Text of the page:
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  • Frank: Sonnets

    Frank: Sonnets

    Seuss, Diane

    ""The sonnet, like poverty, teaches you what you can do / without," Diane Seuss writes in this brilliant, candid work, her most personal collection to date. These poems tell the story of a life at risk of spilling over the edge of the page, from Seuss's working-class childhood in rural Michigan to the dangerous allures of New York City and back again. With sheer virtuosity, Seuss moves nimbly across thought and time, poetry and punk, AIDS and addiction, Christ and motherhood, showing us what we can do, what we can do without, and what we offer to one another when we have nothing left to spare. Like a series of cels on a filmstrip, frank: sonnets captures the magnitude of a life lived honestly, a restless search for some kind of "beauty or relief." Seuss is at the height of her powers, devastatingly astute, austere, and--in a word--frank."--Publisher's website.

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  • Black Girl, Call Home

    Black Girl, Call Home

    Mans, Jasmine

    "A literary coming-of-age poetry collection, an ode to the places we call home, and a piercingly intimate deconstruction of daughterhood, Black Girl, Call Home is a love letter to the wandering black girl and a vital companion to any woman on a journey to find truth, belonging, and healing. As a competitive spoken-word poet who draws large crowds of people, Jasmine Mans's collection is divided into six sections, each with a corresponding active telephone number where she has recorded excerpts of her poems. You can listen now, just dial! Using poetry to bring change to the world with positive agitation and hoping to prompt dialogue where there is normally fear, poet Jasmine Mans explores the intersection of race, feminism, and queer identity in her latest collection Black Girl, Call Home..."--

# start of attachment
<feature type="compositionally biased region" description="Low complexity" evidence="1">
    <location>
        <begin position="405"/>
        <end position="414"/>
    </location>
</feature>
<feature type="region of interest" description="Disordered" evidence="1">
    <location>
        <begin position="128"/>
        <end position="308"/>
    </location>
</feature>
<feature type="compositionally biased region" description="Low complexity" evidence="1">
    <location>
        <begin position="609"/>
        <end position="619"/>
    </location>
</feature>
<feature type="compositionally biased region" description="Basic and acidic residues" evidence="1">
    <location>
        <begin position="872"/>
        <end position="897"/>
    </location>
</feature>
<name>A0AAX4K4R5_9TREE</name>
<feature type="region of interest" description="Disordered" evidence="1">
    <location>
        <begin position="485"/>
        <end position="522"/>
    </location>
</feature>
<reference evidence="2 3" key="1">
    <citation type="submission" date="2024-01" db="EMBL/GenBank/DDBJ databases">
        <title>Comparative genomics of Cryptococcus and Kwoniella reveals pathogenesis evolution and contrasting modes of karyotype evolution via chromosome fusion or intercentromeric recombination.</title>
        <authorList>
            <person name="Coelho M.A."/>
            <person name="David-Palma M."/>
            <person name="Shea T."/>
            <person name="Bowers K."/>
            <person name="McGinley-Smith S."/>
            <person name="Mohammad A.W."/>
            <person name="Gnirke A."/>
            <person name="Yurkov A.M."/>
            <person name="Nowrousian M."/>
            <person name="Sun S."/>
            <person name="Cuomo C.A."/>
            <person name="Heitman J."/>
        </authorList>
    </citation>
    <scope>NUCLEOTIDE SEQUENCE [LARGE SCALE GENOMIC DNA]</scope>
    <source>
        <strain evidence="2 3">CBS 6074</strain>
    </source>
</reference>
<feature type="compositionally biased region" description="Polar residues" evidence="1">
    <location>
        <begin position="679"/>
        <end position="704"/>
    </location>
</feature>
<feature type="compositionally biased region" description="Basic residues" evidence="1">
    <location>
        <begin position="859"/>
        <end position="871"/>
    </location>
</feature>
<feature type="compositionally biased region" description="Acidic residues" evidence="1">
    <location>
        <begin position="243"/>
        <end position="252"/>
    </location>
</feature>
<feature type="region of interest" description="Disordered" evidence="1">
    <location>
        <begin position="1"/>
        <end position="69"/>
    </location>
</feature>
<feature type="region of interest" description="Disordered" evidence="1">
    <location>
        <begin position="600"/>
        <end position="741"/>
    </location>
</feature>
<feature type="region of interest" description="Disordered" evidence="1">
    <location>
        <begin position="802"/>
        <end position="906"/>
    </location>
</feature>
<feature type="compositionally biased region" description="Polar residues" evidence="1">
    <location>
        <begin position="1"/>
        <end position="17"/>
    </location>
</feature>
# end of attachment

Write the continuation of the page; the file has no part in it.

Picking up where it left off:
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  • How to Carry Water: Selected Poems of Lucille Clifton

    How to Carry Water: Selected Poems of Lucille Clifton

    Clifton, Lucille

    "A series of poems drawn from various collections published throughout the 40-year career of American poet Lucille Clifton"--

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  • Be Holding: A Poem

    Be Holding: A Poem

    Gay, Ross

    Be Holding is a love song to legendary basketball player Julius Erving--known as Dr. J--who dominated courts in the 1970s and '80s as a small forward for the Philadelphia '76ers. But this book-length poem is more than just an ode to a magnificent athlete. Through a kind of lyric research, or lyric meditation, Ross Gay connects Dr. J's famously impossible move from the 1980 NBA Finals against the Los Angeles Lakers to pick-up basketball and the flying Igbo and the Middle Passage, to photography and surveillance and state violence, to music and personal histories of flight and familial love. Be Holding wonders how the imagination, or how our looking, might make us, or bring us, closer to each other. How our looking might make us reach for each other. And might make us be reaching for each other. And how that reaching might be something like joy.